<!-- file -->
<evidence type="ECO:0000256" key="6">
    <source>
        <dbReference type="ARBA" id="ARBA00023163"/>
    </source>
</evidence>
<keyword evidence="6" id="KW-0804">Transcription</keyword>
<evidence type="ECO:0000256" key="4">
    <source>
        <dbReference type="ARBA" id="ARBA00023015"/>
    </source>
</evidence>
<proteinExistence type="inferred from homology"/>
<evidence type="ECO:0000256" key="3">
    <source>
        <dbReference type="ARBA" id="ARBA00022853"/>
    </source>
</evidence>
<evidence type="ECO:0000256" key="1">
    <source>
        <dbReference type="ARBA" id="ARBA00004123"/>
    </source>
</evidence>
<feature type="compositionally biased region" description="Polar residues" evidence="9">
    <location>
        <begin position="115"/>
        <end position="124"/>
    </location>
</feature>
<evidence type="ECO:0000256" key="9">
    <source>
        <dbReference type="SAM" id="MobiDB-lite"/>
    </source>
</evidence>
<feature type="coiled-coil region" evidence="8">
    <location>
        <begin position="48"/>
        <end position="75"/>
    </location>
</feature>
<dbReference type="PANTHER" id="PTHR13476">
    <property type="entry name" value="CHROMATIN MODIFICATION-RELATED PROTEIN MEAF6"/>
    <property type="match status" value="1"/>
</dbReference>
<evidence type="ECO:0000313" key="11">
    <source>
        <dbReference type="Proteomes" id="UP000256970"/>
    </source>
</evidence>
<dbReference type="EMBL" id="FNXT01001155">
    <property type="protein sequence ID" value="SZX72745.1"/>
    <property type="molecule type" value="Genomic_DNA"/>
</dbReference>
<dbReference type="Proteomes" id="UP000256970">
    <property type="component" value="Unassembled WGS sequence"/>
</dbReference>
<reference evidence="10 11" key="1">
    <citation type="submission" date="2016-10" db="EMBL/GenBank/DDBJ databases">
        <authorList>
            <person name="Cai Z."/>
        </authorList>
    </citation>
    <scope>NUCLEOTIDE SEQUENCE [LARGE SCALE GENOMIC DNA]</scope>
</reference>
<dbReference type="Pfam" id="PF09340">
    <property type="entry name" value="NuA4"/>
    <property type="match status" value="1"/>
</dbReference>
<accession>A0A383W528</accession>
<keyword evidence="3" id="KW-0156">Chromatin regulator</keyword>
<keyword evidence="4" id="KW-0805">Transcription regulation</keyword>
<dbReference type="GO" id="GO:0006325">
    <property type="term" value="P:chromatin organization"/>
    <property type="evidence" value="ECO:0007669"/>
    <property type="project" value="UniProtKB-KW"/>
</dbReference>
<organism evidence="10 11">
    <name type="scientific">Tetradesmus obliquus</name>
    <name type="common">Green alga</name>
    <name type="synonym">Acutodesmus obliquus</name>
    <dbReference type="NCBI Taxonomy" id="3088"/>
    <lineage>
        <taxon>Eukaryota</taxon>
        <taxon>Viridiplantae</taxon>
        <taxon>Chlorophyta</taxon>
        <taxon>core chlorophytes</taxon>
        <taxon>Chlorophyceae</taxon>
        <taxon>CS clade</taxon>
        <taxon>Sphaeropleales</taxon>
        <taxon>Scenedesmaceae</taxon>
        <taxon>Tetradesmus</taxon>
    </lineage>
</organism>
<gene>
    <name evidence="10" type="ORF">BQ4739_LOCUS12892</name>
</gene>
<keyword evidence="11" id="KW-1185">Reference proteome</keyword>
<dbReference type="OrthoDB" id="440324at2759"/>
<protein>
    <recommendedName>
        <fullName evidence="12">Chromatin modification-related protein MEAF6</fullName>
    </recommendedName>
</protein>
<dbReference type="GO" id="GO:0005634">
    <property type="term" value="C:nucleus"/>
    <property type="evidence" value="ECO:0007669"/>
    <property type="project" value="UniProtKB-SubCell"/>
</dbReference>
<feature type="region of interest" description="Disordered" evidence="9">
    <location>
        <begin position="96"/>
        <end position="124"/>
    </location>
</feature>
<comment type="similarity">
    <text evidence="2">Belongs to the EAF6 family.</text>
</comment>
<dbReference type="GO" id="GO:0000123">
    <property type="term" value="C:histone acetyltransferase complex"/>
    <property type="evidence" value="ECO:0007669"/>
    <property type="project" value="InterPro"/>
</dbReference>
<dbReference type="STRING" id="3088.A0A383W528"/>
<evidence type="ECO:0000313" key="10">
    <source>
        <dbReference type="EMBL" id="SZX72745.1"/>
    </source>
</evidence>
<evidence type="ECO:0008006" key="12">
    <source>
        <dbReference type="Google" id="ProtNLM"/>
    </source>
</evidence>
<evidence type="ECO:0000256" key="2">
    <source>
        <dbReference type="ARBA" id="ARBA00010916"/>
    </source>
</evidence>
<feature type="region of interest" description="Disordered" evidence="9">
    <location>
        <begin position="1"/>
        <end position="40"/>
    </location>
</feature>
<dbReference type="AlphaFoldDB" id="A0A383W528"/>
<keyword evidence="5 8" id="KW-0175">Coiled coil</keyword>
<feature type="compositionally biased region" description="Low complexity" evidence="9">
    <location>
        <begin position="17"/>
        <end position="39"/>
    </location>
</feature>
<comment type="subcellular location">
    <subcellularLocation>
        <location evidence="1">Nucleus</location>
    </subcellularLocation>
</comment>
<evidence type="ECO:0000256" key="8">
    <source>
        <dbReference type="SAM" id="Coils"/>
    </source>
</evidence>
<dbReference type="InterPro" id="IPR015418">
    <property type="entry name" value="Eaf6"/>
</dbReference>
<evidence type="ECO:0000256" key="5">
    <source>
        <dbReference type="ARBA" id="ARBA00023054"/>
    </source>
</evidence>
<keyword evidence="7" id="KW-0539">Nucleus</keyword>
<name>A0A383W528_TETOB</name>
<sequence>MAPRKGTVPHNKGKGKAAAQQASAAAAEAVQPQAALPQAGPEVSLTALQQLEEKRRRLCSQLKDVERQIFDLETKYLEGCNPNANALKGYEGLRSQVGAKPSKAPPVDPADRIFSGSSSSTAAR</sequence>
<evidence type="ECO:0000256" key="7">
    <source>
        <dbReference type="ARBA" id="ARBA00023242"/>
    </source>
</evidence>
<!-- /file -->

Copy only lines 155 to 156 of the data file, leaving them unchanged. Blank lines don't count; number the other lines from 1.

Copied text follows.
    </subcellularLocation>
</comment>